Stephen Curry sure knows how to put on a show at Madison Square Garden. His last two outings at The World’s Most Famous Arena have produced both a 50-point game and a triple-double, making him just the second visiting player to ever do so. The only other one accomplish this feat is, of course,
Michael Jordan LeBron James.
Bernard King, Patrick Ewing, and Carmelo Anthony are the only Knicks to post a triple-double and a 50-point game at Madison Square Garden, but assuming that half of their games played in the blue and orange were at home, they had a combined 726 attempts to do it in. Curry and James have needed only 16.
LeBron’s first 50-point performance came back in 2008, when the Knicks were still stuck in the mud known as the Isiah Thomas era. A 23-year old LeBron James was licking his chops at the thought of having his first defining moment at MSG, and came out firing in a 119-105 rout of New York.
My favorite part of that video is listening to the disappointment in Mike Breen’s voice as he announces that David Lee will have to start in place of the injured Zach Randolph. Today’s Knicks would kill to have post players like that! In due time, both Lee and Z-Bo were shipped off for pennies on the dollar in order to create cap space for…LeBron James.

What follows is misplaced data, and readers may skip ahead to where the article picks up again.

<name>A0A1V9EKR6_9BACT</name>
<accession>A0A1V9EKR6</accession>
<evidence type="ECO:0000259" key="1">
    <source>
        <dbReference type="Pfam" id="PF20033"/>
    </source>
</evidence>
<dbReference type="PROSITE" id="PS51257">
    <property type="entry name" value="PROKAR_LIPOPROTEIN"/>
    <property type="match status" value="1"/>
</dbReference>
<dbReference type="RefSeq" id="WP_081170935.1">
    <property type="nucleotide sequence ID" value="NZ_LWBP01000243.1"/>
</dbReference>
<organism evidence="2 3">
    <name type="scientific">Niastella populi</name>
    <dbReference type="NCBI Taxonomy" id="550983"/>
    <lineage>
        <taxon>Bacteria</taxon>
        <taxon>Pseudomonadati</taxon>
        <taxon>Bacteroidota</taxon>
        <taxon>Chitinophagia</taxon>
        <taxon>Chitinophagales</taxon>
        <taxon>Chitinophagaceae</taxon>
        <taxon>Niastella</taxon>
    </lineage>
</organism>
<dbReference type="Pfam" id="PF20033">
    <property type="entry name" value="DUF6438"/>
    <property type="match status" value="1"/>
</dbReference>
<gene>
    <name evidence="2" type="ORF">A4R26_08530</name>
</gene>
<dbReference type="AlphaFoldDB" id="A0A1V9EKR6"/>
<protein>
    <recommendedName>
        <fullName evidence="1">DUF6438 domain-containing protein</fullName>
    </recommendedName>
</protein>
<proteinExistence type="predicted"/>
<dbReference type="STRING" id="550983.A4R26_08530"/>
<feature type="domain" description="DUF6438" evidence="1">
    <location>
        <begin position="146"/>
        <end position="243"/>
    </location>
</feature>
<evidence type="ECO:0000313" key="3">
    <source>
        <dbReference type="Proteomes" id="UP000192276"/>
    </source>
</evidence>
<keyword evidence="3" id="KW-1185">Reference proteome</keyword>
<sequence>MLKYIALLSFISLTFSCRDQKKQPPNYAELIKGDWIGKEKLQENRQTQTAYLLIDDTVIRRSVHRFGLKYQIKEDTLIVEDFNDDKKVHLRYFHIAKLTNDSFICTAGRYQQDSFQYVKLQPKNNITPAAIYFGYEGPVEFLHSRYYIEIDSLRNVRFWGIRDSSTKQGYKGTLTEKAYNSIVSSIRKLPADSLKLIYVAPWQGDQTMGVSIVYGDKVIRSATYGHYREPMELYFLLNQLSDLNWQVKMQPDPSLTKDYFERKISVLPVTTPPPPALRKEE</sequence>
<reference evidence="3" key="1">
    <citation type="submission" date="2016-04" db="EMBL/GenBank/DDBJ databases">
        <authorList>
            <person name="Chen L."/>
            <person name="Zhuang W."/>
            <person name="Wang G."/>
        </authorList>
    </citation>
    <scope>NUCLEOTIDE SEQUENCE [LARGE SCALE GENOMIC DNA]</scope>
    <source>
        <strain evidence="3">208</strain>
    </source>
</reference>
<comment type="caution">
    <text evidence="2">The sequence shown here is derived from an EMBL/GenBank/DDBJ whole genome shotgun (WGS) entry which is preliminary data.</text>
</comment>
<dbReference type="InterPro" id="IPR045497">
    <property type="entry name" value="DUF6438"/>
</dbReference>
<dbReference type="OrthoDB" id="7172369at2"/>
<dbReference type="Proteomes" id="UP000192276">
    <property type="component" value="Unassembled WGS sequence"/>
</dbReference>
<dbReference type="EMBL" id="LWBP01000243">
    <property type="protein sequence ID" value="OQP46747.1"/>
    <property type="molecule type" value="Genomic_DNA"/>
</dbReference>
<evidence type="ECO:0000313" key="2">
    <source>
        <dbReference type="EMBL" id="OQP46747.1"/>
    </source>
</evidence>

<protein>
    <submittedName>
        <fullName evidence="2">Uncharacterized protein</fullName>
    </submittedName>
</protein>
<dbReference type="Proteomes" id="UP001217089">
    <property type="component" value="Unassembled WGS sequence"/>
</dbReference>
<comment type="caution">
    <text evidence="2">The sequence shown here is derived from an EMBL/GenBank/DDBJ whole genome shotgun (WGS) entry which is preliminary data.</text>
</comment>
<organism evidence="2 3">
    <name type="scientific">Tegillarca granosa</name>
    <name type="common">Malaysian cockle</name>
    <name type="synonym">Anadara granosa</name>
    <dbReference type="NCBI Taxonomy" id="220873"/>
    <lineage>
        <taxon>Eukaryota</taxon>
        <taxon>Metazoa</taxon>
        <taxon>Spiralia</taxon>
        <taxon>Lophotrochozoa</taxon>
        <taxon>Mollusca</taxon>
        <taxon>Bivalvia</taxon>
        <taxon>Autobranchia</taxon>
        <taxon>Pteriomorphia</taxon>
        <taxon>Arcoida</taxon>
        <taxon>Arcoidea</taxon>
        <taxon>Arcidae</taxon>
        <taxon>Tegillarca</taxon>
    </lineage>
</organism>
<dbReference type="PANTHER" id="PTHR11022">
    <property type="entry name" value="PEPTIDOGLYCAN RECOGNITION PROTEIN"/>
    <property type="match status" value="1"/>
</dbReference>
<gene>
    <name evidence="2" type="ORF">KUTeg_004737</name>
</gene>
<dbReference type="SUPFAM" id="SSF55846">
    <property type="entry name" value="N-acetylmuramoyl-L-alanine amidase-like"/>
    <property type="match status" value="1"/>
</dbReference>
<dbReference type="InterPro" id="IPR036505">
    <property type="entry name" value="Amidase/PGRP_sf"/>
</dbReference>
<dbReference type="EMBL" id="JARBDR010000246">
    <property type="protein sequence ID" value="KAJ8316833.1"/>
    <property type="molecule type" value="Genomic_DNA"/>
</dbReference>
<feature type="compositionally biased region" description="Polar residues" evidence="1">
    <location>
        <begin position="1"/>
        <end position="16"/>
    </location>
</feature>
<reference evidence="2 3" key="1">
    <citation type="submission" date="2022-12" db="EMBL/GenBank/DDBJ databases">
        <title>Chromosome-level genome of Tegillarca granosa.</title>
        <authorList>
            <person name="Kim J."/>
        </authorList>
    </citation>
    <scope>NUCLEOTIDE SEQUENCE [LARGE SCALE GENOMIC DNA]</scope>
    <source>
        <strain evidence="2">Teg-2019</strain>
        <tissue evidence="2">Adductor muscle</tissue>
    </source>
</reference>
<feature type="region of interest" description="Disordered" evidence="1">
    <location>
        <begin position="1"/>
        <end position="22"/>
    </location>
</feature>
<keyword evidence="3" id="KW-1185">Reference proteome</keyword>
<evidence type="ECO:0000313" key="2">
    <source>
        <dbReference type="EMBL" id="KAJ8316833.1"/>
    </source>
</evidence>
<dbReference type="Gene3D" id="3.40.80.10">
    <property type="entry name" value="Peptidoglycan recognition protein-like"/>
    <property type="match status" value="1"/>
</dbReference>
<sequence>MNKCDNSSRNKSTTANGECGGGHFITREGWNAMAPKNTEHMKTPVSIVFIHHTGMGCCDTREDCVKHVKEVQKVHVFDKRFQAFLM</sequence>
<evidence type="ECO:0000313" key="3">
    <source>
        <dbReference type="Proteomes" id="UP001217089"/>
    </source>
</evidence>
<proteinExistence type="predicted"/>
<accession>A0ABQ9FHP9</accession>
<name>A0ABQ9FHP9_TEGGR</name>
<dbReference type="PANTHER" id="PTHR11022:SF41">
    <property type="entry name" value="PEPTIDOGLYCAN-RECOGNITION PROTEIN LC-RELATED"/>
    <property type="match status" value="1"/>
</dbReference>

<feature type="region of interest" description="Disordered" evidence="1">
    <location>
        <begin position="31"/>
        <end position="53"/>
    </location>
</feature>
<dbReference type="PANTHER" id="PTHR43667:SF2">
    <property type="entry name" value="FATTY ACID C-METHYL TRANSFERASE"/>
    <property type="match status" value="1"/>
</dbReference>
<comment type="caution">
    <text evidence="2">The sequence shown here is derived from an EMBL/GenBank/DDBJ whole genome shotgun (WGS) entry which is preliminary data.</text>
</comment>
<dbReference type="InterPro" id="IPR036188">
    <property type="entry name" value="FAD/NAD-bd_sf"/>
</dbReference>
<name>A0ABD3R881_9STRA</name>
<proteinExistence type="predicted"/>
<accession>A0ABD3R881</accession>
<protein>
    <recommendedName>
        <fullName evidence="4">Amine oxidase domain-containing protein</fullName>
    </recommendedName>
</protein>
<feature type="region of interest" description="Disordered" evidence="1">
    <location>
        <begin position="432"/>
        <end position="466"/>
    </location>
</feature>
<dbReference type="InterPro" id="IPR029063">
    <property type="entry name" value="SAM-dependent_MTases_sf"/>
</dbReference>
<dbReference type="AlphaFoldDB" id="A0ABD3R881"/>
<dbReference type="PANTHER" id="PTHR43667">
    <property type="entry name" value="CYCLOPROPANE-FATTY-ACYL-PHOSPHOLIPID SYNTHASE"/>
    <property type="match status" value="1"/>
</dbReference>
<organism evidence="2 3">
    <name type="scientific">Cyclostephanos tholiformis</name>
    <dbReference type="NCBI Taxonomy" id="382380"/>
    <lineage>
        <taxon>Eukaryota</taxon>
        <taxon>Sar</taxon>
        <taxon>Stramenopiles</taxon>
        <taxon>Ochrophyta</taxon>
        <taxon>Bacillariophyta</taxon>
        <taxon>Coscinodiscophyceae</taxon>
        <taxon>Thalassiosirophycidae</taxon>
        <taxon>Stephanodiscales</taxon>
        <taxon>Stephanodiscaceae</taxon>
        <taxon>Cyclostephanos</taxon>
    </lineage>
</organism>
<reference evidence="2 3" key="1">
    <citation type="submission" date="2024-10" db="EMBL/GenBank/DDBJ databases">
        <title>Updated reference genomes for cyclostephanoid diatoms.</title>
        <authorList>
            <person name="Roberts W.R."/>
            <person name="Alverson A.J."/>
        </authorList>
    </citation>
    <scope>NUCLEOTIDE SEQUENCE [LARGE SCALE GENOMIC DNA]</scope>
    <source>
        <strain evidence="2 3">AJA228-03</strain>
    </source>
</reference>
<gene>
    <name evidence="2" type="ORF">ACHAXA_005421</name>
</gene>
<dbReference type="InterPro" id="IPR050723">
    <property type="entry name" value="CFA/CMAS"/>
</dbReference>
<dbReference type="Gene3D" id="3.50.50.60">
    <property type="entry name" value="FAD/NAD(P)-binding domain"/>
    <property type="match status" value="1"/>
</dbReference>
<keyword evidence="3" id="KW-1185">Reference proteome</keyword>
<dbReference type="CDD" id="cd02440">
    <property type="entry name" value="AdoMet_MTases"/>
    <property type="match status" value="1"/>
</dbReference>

King James almost killed two birds with one stone back in 2009, when he dropped 52 points, 10 rebounds, and 11 assists in what was supposed to be a preview of what he was going to bring to The Garden on a regular basis starting that July. Kobe put up 61 on those D’Antoni-coached Knicks a few days earlier, so you knew LeBron was going to try and one up him. He went to sleep thinking he had a triple-double, but his final rebound was later credited to Ben Wallace, who just happened to be in the right place at the right time. It was still a brilliant performance, but he’ll always be one triple-double shy of what he could’ve had.
His real Madison Square Garden triple-double came in his first game back in New York since announcing his decision to join Miami in Greenwich, Connecticut, just about a 20-minute drive away from the Knicks practice facility. Fans were none too pleased to say the least. Receiving a chorus of boos on each touch, LeBron led the Heat to victory in a game that, at the time, was the hottest ticket in town. As we know, he loves the bright lights of New York City, and this performance cemented him into Madison Square Garden history.